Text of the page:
The Week in Arts: The gods smile on those in the cheap seats

Related Topics

The Proms are in full swing. And, next week the BBC hospitality boxes at the Royal Albert Hall will be in full swing. Alfred Brendel's last Prom and Simon Rattle conducting Das Rheingold on period instruments will be hot invites. But there's a rather embarrassing problem for the BBC and for the hall. It's been claimed that these much sought-after boxes, with perfect views and perfect wines to match, are not best placed acoustically.

Let's not beat about the bush. They are, in fact, the worst places in the whole of the Royal Albert Hall from which to appreciate the music. The claim comes from one of the most distinguished musicologists in the country, the composer Michael Berkeley, who also presents a programme on BBC Radio 3.

Giving his advice on how best to hear the music at the Proms, Mr Berkeley wrote in a newspaper article: "Under no circumstances should you sit directly opposite the stage ... This, believe it or not, is where the BBC has most of its hospitality boxes, and the music comes at you as though through a telescope held the wrong way around. It is simply too far away." He rather likes, he adds, the gallery, where there is marvellous view "and the music rises up with an astonishing if ethereal quality".

Now if I were Nicholas Kenyon, the director of the Proms, I would be less than pleased that Michael Berkeley had told the world that you get a better deal way up in the gods for a few quid than you get in the top-price BBC boxes.

But actually the Royal Albert Hall is not the only place in which top price and top sound quality are miles apart. Michael Berkeley also says that the sound is better in the cheaper seats at the Barbican. And I was once advised by a senior executive at the National Theatre to avoid the front of the circle in one of the main auditoria as you couldn't always hear in the first (and top-priced) row. As I cling to the quaint notion that hearing the actors in a theatre can (usually) enhance the performance, I took his advice.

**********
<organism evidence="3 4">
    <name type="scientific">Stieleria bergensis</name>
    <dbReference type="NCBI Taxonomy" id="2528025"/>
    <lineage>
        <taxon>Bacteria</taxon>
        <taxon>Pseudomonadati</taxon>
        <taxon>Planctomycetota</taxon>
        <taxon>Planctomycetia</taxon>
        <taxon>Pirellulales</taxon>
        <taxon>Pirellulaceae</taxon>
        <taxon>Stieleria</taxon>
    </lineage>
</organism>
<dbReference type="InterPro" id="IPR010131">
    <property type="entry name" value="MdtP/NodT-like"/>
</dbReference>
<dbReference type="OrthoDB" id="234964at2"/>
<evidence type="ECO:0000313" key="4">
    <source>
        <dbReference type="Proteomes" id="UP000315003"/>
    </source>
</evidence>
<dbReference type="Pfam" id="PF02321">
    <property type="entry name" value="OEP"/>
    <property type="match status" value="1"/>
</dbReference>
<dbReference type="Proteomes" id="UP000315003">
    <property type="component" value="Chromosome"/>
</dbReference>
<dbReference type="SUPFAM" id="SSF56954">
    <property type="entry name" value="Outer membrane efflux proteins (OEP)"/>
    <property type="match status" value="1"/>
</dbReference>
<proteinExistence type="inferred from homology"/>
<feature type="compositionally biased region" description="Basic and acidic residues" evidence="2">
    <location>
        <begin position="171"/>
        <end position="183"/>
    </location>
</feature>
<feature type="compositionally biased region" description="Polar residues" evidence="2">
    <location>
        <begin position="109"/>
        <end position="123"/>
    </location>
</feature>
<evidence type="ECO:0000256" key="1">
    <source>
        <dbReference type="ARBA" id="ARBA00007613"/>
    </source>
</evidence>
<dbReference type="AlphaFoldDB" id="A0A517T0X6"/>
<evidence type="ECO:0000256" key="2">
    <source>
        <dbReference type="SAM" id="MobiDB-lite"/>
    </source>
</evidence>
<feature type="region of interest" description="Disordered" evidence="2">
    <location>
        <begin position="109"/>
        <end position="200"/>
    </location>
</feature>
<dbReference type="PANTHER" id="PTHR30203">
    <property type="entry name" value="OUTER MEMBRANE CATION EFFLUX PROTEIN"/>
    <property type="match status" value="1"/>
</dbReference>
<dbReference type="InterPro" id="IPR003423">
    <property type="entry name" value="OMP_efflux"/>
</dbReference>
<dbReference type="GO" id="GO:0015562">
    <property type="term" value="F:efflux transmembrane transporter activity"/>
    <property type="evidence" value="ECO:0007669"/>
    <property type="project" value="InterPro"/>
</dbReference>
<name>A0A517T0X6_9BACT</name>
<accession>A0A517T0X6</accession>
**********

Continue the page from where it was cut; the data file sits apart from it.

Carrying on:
It's rather disconcerting for those splashing out a lot of money for their seats to discover that they are getting poor sound or even no sound at all. Perhaps there's a need for greater honesty here. Tickets do tend to state "restricted view" when the sightlines are not good. Should they not also state "restricted sound" if the acoustics are a problem? Now there's a talking point for the hospitality boxes at next week's Proms.

Portrait of an artist - but which one?

Certain tantalising clues have been leaked about the film that Woody Allen is shooting in London. We know that it stars Scarlett Johansson and that some of it at least centres on the world of Brit Art. Rumours have been carefully spread that we will recognise some of the characters on screen. It's even said that Charles Saatchi, the multimillionaire collector of Brit Art, might have a cameo.

But the details of the plot and characters are being kept secret. Who among the femmes fatales of Brit Art will Scarlett play, I wonder? Will she base her performance on the vivacious Cornelia Parker, the reserved and serious Rachel Whiteread, the enigmatic Sam Taylor-Wood? No, I predict that, in a career-defining performance, Scarlett Johansson will be none other than Tracey Emin. It won't be easy. One is mysterious, young, alluring, softly spoken and innocent. And then there's Scarlett. But never fear, she can do it. From Girl with a Pearl Earring to woman with an unmade bed. Woody Allen's masterpiece awaits.

¿ Children should find M Night Shyamalan's The Village enjoyably scary when it goes on general release in the UK next Friday. But they nearly weren't able to see it. Shyamalan explained at a Q&A session after the movie's premiere in London this week that he altered a stabbing scene to get the American censors to reduce the certificate from an adult rating to a PG13. The knife still goes in, but Shyamalan has taken away the thud sound.

At a time when many Hollywood directors and producers want to add a bit of violence or swearing to ensure the street cred of a higher age certificate, it's rather refreshing to find a director who wants a younger audience. And what's a thud between friends?